Brooks-Curry Genealogy

England, Ulster, Virginia

Jacob Conrad - Patriot Bio

Our Conrad history in America begins with Jacob Conrad Sr. He was born in Canton Bern, Switzerland on 19 Apr 1705. He married Frena Svena Lauk in 1740. Frena was born about 1715 in Attiswill, Bern, Switzerland and died on 19 Apr 1749 in Switzerland. The couple had the following children: Mary (1731-1811), Barbara (1742-1802), Jacob (1744-1829), Ulrich (1745-1813), Elizabeth (1746-1810), Mary (1748-1811) and Benjamin (1748-1853). (Interesting note: my Curtis line descends from Elizabeth!)

Jac
Jacob Conrad Farm Pendleton Co WV
ob Sr.cbrought his children and one brother (Ulrich) to America. As part of the German Palatine Migration, he came into the port of Philadelphia aboard the ship Patience from Rotterdam to Cowes England and then to Philadelphia, landing on 11 Aug 1750. The brothers came to Pendleton County and settled on the South Branch of the Potomac River where Jacob selected a tract of land on which there was a "squaw patch" - a small cleaning made by the Indians. The home (shown in the photo) was built out of limestone and was torn down in the 1890's.

Jacob Sr was a miller, blacksmith, weaver and farmer. He died on 1 Dec 1775 and is buried in the Old Conrad Cemetery in Ruddle, Pendleton County.

Our patriot is his son, Jacob Jr. who was born on 11 May 1744 at Canton Bern Switzerland. He married first Hannah Bogart/Bogard on 3 Jun 1766. Hannah, who was baptized on 6 Jan 1745, was the daughter of John Bogard. The Augusta County, Virginia Court Order Box 10 shows a motion of Jacob Conrad and his wife, Hannah, regarding administration of the estate of John Bogard on 26 Aug 1766. Jacob Jr's second wife was Barbara Propst (1748-1829) whom he married on 20 Dec 1808. Jacob Jr. received the aforementioned home and land in his father's (Jacob Sr) will which states "To son, Jacob: The dwelling placed according as we have measured it between him and his sister." He also was bequeathed his father's "smyth tools," bed and Bible.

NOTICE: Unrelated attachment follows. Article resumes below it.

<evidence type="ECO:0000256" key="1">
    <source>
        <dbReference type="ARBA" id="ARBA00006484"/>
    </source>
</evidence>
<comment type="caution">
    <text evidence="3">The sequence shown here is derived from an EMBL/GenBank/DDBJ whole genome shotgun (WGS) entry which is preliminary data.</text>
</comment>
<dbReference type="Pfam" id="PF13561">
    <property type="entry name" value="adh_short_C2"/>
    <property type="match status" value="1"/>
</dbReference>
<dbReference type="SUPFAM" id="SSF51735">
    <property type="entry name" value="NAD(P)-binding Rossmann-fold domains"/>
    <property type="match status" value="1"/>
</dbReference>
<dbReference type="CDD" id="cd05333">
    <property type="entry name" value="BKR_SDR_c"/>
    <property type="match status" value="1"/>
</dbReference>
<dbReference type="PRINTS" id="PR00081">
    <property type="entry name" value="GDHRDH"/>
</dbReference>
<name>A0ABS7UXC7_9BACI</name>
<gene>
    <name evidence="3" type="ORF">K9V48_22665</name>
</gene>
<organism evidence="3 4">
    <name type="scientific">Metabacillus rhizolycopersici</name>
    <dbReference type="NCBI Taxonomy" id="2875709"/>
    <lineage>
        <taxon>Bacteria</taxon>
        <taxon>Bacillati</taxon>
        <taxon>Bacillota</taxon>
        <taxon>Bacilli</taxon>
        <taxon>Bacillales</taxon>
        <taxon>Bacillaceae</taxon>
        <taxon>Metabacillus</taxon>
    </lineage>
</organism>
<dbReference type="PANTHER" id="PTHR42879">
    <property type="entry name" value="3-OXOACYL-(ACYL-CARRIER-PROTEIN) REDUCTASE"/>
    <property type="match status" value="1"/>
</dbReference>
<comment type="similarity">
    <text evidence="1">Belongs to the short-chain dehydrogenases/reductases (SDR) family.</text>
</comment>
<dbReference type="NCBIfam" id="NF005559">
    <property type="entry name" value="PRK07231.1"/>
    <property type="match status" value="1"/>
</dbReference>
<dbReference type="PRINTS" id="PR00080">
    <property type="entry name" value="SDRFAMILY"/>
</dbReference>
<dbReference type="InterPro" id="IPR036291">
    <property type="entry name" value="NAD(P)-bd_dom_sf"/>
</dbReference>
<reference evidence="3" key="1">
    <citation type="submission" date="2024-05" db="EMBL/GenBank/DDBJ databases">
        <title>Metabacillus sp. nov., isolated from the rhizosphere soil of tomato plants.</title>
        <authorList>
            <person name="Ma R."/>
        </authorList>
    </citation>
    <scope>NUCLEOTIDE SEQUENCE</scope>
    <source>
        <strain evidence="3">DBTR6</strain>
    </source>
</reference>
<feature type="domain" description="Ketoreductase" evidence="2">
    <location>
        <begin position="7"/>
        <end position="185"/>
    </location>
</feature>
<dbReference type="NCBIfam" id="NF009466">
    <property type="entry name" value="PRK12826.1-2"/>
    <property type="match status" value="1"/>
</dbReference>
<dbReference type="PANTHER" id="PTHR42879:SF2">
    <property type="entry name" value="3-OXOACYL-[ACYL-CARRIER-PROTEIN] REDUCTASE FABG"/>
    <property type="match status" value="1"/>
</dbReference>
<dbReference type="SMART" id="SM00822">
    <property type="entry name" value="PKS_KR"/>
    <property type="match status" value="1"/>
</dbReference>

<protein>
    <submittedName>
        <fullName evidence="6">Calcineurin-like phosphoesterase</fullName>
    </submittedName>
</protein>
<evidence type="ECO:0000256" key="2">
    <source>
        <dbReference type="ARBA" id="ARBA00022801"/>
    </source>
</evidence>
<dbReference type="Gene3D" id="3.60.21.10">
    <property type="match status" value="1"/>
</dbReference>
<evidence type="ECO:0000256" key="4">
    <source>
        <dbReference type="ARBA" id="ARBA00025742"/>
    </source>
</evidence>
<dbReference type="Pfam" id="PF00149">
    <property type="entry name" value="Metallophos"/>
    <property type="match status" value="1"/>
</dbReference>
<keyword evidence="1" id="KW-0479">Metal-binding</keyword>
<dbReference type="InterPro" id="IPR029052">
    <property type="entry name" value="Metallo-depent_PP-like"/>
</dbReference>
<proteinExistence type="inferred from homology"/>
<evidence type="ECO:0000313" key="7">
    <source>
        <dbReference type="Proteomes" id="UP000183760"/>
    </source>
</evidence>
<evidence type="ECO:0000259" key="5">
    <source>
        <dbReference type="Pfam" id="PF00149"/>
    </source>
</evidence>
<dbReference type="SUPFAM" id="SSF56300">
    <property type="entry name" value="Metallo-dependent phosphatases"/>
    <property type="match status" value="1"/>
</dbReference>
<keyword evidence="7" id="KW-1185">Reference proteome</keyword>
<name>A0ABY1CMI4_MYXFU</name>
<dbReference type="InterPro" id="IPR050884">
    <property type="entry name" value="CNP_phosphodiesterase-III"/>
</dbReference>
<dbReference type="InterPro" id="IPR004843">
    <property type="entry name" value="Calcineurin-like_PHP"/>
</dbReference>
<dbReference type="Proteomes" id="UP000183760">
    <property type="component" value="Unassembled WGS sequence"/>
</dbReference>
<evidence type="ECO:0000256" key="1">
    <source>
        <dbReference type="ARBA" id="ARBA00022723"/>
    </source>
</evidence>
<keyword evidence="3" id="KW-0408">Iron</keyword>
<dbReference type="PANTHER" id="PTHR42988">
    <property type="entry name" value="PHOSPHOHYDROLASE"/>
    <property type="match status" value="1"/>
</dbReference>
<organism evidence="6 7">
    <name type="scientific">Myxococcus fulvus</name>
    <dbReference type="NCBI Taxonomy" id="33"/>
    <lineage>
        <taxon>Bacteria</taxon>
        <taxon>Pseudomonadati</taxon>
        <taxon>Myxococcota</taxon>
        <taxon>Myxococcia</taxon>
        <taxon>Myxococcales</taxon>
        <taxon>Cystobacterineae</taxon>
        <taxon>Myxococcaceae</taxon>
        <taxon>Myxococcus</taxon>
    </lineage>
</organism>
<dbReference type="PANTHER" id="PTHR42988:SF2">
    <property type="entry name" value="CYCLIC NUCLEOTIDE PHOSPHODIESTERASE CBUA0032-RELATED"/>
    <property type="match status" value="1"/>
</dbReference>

NSDAR indicates that Jacob Jr's service was public in nature - documentation has proven that he furnished supplies to troops during the revolution. A pension exists for a Jacob Conrad of Rockingham County, Virginia, but this man should not be confused with our Jacob as his death is recorded as being in 1844. Our Jacob has no records in Rockingham County, Virginia.

Jacob Jr was appointed a trustee of Pendleton County on 10 Jan 1814. The Virginia General Assembly decreed "The freeholders of the said town shall meet and elect five fit and able men, being freeholders and inhabitants o the said town, to be trustees thereof." (History of WV, Lewis, 1887). He served as foreman on the first Grand Jury in Pendleton County in 1787 and went on to serve in the Virginia General Assembly in 1792 and 1793. He also served as sheriff for Pendleton County in 1804.

In 1851 one of the largest land owners in the area was Jacob Conrad with 6,064 acres on the watershed of the Elk River, Back Fork and Sugar Creek. His deeds and land transactions can be found in the Pendleton County Virginia Deed Book Records. His very detailed will names his surviving eleven children and includes names of sons-in-law and also mentions the "Propst sons of my late wife." Some of the daughters were deceased at the time but they are named.

Jacob and Hannah are buried in the Old Conrad Cemetery #21 in Pendleton County.

Author's Note: The suffixes of Sr and Jr are only used to help distinguish the two Jacobs in this narrative. These suffixes were not used to denote father and son in early records.